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||Claudio Magris (1939-)|
Italian novelist, essayist, and cultural philosopher, professor of German literature, whose internationally acclaimed works include Danube (1986) and Microcosms (1997), both freely through time and space flowing cultural travelogues, or journeys of the imagination. Magris has been mentioned as a contender for the Nobel Prize in Literature.
"Tolerance is a particularly important and difficult value for those who, like me, were born and grew up in a borderland such as Trieste is, at the crossroads between the Italian, Slav and German worlds. The border can be a stimulant or an obsession, an opportunity or a curse, a place where it is easier to know and love the other or easier to hate and reject him; a place to make contact or to exercise intolerance." (from 'The Fair of Tolerance', 2001)
Claudio Magris was born in 1939 in Trieste, a cosmopolitan
city, ruled by the Habsburgs for centuries until it was ceded to Italy.
His mother, who came from Dalmatia, was of Greek-Venetian heritage.
Magris's paternal grandfather moved to Trieste from the historical
region of Friuli. Magris was educated at the Universita degli Studi di
Torino, in Turin, receiving his degree in 1962. After studies in German
universities, he taught at the University of Trieste and at the
University of Turin. His dissertation, Il mito asburgico nella
letteratura austriaca moderna (1963),
about the Habsburg myth in modern Austrian literature, Magris finished
at the age of 24. From 1978 Magris worked as Professor of German
Literature at the University of Trieste. In 2001 he was appointed to a
Chair at the Collège de France. In 2009 Magris became
Writer-in-Residence at Utrecht University and taught there a series of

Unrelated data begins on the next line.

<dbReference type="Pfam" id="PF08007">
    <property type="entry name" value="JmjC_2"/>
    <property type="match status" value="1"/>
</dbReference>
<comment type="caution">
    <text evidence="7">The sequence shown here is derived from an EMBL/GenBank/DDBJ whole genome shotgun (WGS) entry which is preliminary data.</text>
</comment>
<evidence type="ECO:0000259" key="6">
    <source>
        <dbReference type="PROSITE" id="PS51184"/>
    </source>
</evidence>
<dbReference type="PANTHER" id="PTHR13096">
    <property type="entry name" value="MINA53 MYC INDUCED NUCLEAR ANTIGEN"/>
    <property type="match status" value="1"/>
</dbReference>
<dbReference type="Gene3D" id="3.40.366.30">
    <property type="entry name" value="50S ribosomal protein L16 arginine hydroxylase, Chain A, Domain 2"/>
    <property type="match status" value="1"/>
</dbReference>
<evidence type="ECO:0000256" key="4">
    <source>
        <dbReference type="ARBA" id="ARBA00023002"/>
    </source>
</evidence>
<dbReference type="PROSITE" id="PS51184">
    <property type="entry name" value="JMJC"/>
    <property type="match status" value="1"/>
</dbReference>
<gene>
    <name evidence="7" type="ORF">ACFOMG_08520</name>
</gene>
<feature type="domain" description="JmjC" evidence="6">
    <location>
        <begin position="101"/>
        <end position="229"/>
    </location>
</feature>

From 1994 to 1996 Magris was a member of the Senate in
XIIth legislature of the Republic of Italy, representing his native
Trieste as an independent member of a leftist coalition. Together with
Umberto Eco and other Italian intellectuals opposed to Prime Minister
Berlusconi, he co-founded in 2002 the 'Libertà e Giustizia' (Liberty
and Justice) association. It collected 80.000 signatures in 2011 for a
petition for the resignation of Berlusconi.
Magris has also translated into Italy works by Ibsen, Kleist, Schnitzler, Büchner and Grillparzer, and written essays and critical studies on such writers as Borges, Wilhelm Heinse, E.T.A. Hoffmann, Ibsen, Kafka, Musil, Rilke, and Joseph Roth. Much of his historicophilosophical vision is derived from German influences. Magris's work have appeared in several European newspapers and magazines, including Corriere della Sera, Italy's leading national daily.
Inferences on a Sabre (1984), Magris's first novel, was
a battalion of Cossac fighters, who collaborated with the Nazis in
northeastern Italy during World War II. His other prose works and works
for the theatre include the novels Un altro mare (1991) and Alla
cieca (2005), and the plays Stadelmann (1988), Le Voci
(1999), and La mostra (2001). Lei dunque capirà
(2006) was a story about modern day Orpheus and Eurydice, progressesing
with the logic of dreams and myths. Magris's essays from 1974 to 1998,
dealing mostly central and eastern European themes, were published in Utopia
e disincanto. His writings on modern Jewish literature
brought him into contact with Elias Canetti
and Isaac Bashevis Singer, both Nobel laureates.
In Danube Magris
his visit in Canetti's native Ruse and his childhood home. He argues
that there are two Canettis: one who wrote the radical, uncompromising
early book, Die Blendung,
and one who wrote the later best-selling autobiography, "which